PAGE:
Victim or Survivor – Powerless or Empowered

Until recently any person who had experienced child sexual abuse was referred to as a victim. However, I have noted, and been informed, that many now prefer to be referred to as survivors.

I ponder the difference.

What differentiates a victim from a survivor?

I have always considered myself a victim – the hopelessness of being powerless is a binding thread throughout Finding Mary, whereas it seems those who consider themselves survivors feel they have been empowered. That empowerment apparently occurs if the person is able to tell their story, be believed, confront and/or charge the perpetrator and feel as if there has been some justice, some retribution.

None of these scenarios were possible for me. With total amnesia of my childhood I had no ‘story’ to tell. With no proof I had no ability to even tell my story, let alone see justice. I spent months in a refuge in the hope of charging my brother but without being able to quote dates/times/places/ incidents it was impossible.

I wrote:

‘Several futile months passed. After exhausting all possibilities I had been rendered powerless and defeated once more. Once more incensed with myself for being unable to end this madness. I had not achieved a resolution. I had not been able to remove James from our lives.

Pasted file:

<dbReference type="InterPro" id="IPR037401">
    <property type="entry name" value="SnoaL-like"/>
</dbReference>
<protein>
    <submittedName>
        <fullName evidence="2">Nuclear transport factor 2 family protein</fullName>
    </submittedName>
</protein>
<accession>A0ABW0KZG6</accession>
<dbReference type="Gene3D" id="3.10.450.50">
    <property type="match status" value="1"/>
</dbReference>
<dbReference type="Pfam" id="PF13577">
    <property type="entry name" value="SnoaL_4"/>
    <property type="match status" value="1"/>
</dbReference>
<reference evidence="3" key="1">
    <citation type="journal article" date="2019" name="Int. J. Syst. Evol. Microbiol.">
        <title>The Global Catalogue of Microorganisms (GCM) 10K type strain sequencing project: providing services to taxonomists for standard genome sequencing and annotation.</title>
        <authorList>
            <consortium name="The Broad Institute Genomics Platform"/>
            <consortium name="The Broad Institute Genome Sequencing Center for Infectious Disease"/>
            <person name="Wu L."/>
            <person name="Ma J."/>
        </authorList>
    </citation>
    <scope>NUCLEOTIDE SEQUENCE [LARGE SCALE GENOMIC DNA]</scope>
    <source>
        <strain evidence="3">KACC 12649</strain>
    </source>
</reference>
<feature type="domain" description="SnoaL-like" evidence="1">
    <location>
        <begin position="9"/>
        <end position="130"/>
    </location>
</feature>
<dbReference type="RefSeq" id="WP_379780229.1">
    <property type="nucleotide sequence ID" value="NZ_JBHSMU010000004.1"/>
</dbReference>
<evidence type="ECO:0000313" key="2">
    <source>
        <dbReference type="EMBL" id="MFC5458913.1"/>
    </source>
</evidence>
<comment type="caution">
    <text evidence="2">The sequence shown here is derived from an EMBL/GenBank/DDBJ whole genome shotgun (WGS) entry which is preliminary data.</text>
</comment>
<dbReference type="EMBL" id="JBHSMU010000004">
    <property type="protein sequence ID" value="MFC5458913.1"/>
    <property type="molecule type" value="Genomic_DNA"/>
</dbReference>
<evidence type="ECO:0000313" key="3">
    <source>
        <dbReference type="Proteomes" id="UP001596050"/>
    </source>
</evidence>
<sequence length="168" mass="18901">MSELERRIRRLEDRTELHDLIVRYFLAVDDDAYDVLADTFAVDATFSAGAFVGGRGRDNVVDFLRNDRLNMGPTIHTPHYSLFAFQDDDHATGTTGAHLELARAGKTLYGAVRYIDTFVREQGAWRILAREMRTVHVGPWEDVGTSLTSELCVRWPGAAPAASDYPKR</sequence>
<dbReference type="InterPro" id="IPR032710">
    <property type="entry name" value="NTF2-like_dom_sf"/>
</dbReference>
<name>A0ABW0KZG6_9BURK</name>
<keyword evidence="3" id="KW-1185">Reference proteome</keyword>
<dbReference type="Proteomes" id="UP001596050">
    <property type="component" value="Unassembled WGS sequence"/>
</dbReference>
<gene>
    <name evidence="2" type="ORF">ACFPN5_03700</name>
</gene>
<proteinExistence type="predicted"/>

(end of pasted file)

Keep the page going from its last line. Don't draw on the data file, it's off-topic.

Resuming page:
Powerless. A word like any other but do we ever consider its true meaning? Ineffable anger had compelled me to face this monumental fear of not being believed, of being told I was crazy, of being institutionalised, because I could no longer witness this monster wreaking torment and terror and abuse on those around me and there was nothing I could do. To be thwarted in every conceivable way I had tried to save and protect people from incomprehensible suffering, and see justice, I had failed.

That annihilation, that total devastation, cannot be described; it is an abyss, a hollowness, a vacuity that cannot be imparted. It was impossible to believe I would ever feel a normal emotion again’.

Some would believe, including the psychologist who first suggested it, that writing a book may provide empowerment – but apparently not – at least not yet.

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